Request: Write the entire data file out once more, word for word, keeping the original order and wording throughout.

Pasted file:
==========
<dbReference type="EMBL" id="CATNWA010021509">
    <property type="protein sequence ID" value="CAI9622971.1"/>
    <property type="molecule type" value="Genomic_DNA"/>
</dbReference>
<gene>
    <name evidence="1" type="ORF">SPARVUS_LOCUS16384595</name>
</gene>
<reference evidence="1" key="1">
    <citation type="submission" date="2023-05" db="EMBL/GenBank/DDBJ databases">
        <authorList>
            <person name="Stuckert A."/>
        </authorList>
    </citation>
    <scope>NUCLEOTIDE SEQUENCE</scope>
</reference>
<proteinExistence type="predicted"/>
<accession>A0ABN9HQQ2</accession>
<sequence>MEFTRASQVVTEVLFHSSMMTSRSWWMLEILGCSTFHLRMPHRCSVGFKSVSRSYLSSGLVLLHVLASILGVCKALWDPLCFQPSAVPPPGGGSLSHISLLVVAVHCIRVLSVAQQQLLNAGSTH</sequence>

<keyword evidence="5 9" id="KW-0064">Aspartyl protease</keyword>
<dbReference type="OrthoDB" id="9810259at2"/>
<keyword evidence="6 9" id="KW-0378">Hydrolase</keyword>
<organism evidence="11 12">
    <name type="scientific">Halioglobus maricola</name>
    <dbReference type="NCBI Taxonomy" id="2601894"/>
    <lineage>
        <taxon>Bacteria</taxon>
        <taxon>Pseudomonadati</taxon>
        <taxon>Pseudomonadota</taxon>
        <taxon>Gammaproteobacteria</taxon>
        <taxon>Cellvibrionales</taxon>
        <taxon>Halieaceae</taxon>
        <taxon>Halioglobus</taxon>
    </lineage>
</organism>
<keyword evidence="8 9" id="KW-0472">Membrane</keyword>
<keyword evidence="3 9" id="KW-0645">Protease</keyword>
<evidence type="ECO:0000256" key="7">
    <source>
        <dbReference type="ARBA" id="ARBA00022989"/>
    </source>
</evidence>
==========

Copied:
<dbReference type="EMBL" id="CATNWA010021509">
    <property type="protein sequence ID" value="CAI9622971.1"/>
    <property type="molecule type" value="Genomic_DNA"/>
</dbReference>
<gene>
    <name evidence="1" type="ORF">SPARVUS_LOCUS16384595</name>
</gene>
<reference evidence="1" key="1">
    <citation type="submission" date="2023-05" db="EMBL/GenBank/DDBJ databases">
        <authorList>
            <person name="Stuckert A."/>
        </authorList>
    </citation>
    <scope>NUCLEOTIDE SEQUENCE</scope>
</reference>
<proteinExistence type="predicted"/>
<accession>A0ABN9HQQ2</accession>
<sequence>MEFTRASQVVTEVLFHSSMMTSRSWWMLEILGCSTFHLRMPHRCSVGFKSVSRSYLSSGLVLLHVLASILGVCKALWDPLCFQPSAVPPPGGGSLSHISLLVVAVHCIRVLSVAQQQLLNAGSTH</sequence>

<keyword evidence="5 9" id="KW-0064">Aspartyl protease</keyword>
<dbReference type="OrthoDB" id="9810259at2"/>
<keyword evidence="6 9" id="KW-0378">Hydrolase</keyword>
<organism evidence="11 12">
    <name type="scientific">Halioglobus maricola</name>
    <dbReference type="NCBI Taxonomy" id="2601894"/>
    <lineage>
        <taxon>Bacteria</taxon>
        <taxon>Pseudomonadati</taxon>
        <taxon>Pseudomonadota</taxon>
        <taxon>Gammaproteobacteria</taxon>
        <taxon>Cellvibrionales</taxon>
        <taxon>Halieaceae</taxon>
        <taxon>Halioglobus</taxon>
    </lineage>
</organism>
<keyword evidence="8 9" id="KW-0472">Membrane</keyword>
<keyword evidence="3 9" id="KW-0645">Protease</keyword>
<evidence type="ECO:0000256" key="7">
    <source>
        <dbReference type="ARBA" id="ARBA00022989"/>
    </source>
</evidence>